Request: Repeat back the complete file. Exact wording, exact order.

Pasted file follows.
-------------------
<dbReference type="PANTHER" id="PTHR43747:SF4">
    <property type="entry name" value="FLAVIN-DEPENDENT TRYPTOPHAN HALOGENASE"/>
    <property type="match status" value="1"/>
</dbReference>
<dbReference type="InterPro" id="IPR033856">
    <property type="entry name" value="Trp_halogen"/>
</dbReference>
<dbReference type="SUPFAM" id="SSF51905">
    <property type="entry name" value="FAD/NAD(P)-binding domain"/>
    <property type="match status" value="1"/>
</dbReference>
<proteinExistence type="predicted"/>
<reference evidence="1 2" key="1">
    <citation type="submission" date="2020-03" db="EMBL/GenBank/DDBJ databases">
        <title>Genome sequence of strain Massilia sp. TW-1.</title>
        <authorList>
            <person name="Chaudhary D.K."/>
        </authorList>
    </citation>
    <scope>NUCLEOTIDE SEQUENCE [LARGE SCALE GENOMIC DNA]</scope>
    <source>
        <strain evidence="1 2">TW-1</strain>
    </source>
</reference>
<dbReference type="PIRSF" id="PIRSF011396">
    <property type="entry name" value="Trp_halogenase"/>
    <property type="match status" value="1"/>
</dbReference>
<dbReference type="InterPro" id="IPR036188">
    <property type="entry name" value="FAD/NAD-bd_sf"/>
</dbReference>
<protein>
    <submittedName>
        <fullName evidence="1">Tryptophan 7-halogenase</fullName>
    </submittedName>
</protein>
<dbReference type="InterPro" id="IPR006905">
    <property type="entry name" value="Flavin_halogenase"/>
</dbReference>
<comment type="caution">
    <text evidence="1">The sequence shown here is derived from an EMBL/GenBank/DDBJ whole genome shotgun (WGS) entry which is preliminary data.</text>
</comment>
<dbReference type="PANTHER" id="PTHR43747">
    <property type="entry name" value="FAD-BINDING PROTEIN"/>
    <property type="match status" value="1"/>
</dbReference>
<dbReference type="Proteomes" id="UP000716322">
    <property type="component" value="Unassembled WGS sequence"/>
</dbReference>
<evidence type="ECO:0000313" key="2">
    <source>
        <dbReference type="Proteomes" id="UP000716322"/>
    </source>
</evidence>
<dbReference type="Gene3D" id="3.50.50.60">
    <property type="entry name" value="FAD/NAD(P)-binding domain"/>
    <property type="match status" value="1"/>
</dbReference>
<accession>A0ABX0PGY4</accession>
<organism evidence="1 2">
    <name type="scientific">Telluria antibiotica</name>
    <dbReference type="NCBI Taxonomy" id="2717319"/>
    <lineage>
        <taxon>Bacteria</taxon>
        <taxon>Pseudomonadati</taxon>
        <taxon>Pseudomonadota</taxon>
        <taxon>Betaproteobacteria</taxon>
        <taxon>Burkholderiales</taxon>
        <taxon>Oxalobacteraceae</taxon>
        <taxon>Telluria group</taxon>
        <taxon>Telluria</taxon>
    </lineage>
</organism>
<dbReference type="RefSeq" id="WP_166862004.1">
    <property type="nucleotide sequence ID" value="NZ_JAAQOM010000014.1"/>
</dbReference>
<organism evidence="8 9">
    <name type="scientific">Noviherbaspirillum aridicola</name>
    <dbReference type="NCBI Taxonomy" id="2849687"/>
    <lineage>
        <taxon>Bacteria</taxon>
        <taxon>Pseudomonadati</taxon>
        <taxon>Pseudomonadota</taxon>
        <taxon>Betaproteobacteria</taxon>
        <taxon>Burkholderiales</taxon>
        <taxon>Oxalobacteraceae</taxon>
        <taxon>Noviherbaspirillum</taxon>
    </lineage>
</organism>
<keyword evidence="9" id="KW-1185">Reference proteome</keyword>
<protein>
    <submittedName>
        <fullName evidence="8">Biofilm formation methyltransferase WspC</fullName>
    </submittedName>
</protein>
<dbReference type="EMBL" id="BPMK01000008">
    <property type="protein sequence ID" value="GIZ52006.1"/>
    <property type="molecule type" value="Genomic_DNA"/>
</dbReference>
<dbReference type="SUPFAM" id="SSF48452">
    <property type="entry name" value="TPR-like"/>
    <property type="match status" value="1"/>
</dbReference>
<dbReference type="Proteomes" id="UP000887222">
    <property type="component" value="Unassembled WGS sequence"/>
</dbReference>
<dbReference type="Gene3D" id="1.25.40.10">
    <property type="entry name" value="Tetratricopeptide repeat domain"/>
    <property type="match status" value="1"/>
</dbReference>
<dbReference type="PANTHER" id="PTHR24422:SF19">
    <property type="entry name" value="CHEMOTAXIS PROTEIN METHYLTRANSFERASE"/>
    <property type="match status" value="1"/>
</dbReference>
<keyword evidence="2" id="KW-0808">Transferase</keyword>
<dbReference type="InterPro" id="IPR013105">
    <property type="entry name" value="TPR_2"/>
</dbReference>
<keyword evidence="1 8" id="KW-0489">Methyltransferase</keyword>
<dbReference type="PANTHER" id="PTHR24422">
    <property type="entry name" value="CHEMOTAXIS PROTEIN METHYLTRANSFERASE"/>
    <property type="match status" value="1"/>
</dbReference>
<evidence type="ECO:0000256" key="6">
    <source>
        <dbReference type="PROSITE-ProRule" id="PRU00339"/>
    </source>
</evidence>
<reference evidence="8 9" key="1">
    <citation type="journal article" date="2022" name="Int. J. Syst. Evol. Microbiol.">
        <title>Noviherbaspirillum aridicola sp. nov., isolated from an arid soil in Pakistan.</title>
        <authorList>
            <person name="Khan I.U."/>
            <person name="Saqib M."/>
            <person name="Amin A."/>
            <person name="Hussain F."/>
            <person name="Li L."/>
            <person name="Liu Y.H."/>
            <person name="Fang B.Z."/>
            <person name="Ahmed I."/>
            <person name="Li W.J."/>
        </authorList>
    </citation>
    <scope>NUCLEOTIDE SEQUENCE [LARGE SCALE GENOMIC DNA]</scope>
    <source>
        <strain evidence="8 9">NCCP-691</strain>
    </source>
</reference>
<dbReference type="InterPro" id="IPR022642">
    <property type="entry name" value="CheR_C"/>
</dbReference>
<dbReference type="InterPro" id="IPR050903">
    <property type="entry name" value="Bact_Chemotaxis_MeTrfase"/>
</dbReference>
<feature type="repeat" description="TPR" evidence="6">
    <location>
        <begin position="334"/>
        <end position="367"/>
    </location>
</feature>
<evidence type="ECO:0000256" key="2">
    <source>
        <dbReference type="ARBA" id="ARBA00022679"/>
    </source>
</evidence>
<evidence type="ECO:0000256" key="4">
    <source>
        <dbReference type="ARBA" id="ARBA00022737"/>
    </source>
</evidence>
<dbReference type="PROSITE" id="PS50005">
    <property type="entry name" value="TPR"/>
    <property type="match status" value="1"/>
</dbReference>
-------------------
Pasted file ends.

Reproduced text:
<dbReference type="PANTHER" id="PTHR43747:SF4">
    <property type="entry name" value="FLAVIN-DEPENDENT TRYPTOPHAN HALOGENASE"/>
    <property type="match status" value="1"/>
</dbReference>
<dbReference type="InterPro" id="IPR033856">
    <property type="entry name" value="Trp_halogen"/>
</dbReference>
<dbReference type="SUPFAM" id="SSF51905">
    <property type="entry name" value="FAD/NAD(P)-binding domain"/>
    <property type="match status" value="1"/>
</dbReference>
<proteinExistence type="predicted"/>
<reference evidence="1 2" key="1">
    <citation type="submission" date="2020-03" db="EMBL/GenBank/DDBJ databases">
        <title>Genome sequence of strain Massilia sp. TW-1.</title>
        <authorList>
            <person name="Chaudhary D.K."/>
        </authorList>
    </citation>
    <scope>NUCLEOTIDE SEQUENCE [LARGE SCALE GENOMIC DNA]</scope>
    <source>
        <strain evidence="1 2">TW-1</strain>
    </source>
</reference>
<dbReference type="PIRSF" id="PIRSF011396">
    <property type="entry name" value="Trp_halogenase"/>
    <property type="match status" value="1"/>
</dbReference>
<dbReference type="InterPro" id="IPR036188">
    <property type="entry name" value="FAD/NAD-bd_sf"/>
</dbReference>
<protein>
    <submittedName>
        <fullName evidence="1">Tryptophan 7-halogenase</fullName>
    </submittedName>
</protein>
<dbReference type="InterPro" id="IPR006905">
    <property type="entry name" value="Flavin_halogenase"/>
</dbReference>
<comment type="caution">
    <text evidence="1">The sequence shown here is derived from an EMBL/GenBank/DDBJ whole genome shotgun (WGS) entry which is preliminary data.</text>
</comment>
<dbReference type="PANTHER" id="PTHR43747">
    <property type="entry name" value="FAD-BINDING PROTEIN"/>
    <property type="match status" value="1"/>
</dbReference>
<dbReference type="Proteomes" id="UP000716322">
    <property type="component" value="Unassembled WGS sequence"/>
</dbReference>
<evidence type="ECO:0000313" key="2">
    <source>
        <dbReference type="Proteomes" id="UP000716322"/>
    </source>
</evidence>
<dbReference type="Gene3D" id="3.50.50.60">
    <property type="entry name" value="FAD/NAD(P)-binding domain"/>
    <property type="match status" value="1"/>
</dbReference>
<accession>A0ABX0PGY4</accession>
<organism evidence="1 2">
    <name type="scientific">Telluria antibiotica</name>
    <dbReference type="NCBI Taxonomy" id="2717319"/>
    <lineage>
        <taxon>Bacteria</taxon>
        <taxon>Pseudomonadati</taxon>
        <taxon>Pseudomonadota</taxon>
        <taxon>Betaproteobacteria</taxon>
        <taxon>Burkholderiales</taxon>
        <taxon>Oxalobacteraceae</taxon>
        <taxon>Telluria group</taxon>
        <taxon>Telluria</taxon>
    </lineage>
</organism>
<dbReference type="RefSeq" id="WP_166862004.1">
    <property type="nucleotide sequence ID" value="NZ_JAAQOM010000014.1"/>
</dbReference>
<organism evidence="8 9">
    <name type="scientific">Noviherbaspirillum aridicola</name>
    <dbReference type="NCBI Taxonomy" id="2849687"/>
    <lineage>
        <taxon>Bacteria</taxon>
        <taxon>Pseudomonadati</taxon>
        <taxon>Pseudomonadota</taxon>
        <taxon>Betaproteobacteria</taxon>
        <taxon>Burkholderiales</taxon>
        <taxon>Oxalobacteraceae</taxon>
        <taxon>Noviherbaspirillum</taxon>
    </lineage>
</organism>
<keyword evidence="9" id="KW-1185">Reference proteome</keyword>
<protein>
    <submittedName>
        <fullName evidence="8">Biofilm formation methyltransferase WspC</fullName>
    </submittedName>
</protein>
<dbReference type="EMBL" id="BPMK01000008">
    <property type="protein sequence ID" value="GIZ52006.1"/>
    <property type="molecule type" value="Genomic_DNA"/>
</dbReference>
<dbReference type="SUPFAM" id="SSF48452">
    <property type="entry name" value="TPR-like"/>
    <property type="match status" value="1"/>
</dbReference>
<dbReference type="Proteomes" id="UP000887222">
    <property type="component" value="Unassembled WGS sequence"/>
</dbReference>
<dbReference type="Gene3D" id="1.25.40.10">
    <property type="entry name" value="Tetratricopeptide repeat domain"/>
    <property type="match status" value="1"/>
</dbReference>
<dbReference type="PANTHER" id="PTHR24422:SF19">
    <property type="entry name" value="CHEMOTAXIS PROTEIN METHYLTRANSFERASE"/>
    <property type="match status" value="1"/>
</dbReference>
<keyword evidence="2" id="KW-0808">Transferase</keyword>
<dbReference type="InterPro" id="IPR013105">
    <property type="entry name" value="TPR_2"/>
</dbReference>
<keyword evidence="1 8" id="KW-0489">Methyltransferase</keyword>
<dbReference type="PANTHER" id="PTHR24422">
    <property type="entry name" value="CHEMOTAXIS PROTEIN METHYLTRANSFERASE"/>
    <property type="match status" value="1"/>
</dbReference>
<evidence type="ECO:0000256" key="6">
    <source>
        <dbReference type="PROSITE-ProRule" id="PRU00339"/>
    </source>
</evidence>
<reference evidence="8 9" key="1">
    <citation type="journal article" date="2022" name="Int. J. Syst. Evol. Microbiol.">
        <title>Noviherbaspirillum aridicola sp. nov., isolated from an arid soil in Pakistan.</title>
        <authorList>
            <person name="Khan I.U."/>
            <person name="Saqib M."/>
            <person name="Amin A."/>
            <person name="Hussain F."/>
            <person name="Li L."/>
            <person name="Liu Y.H."/>
            <person name="Fang B.Z."/>
            <person name="Ahmed I."/>
            <person name="Li W.J."/>
        </authorList>
    </citation>
    <scope>NUCLEOTIDE SEQUENCE [LARGE SCALE GENOMIC DNA]</scope>
    <source>
        <strain evidence="8 9">NCCP-691</strain>
    </source>
</reference>
<dbReference type="InterPro" id="IPR022642">
    <property type="entry name" value="CheR_C"/>
</dbReference>
<dbReference type="InterPro" id="IPR050903">
    <property type="entry name" value="Bact_Chemotaxis_MeTrfase"/>
</dbReference>
<feature type="repeat" description="TPR" evidence="6">
    <location>
        <begin position="334"/>
        <end position="367"/>
    </location>
</feature>
<evidence type="ECO:0000256" key="2">
    <source>
        <dbReference type="ARBA" id="ARBA00022679"/>
    </source>
</evidence>
<evidence type="ECO:0000256" key="4">
    <source>
        <dbReference type="ARBA" id="ARBA00022737"/>
    </source>
</evidence>
<dbReference type="PROSITE" id="PS50005">
    <property type="entry name" value="TPR"/>
    <property type="match status" value="1"/>
</dbReference>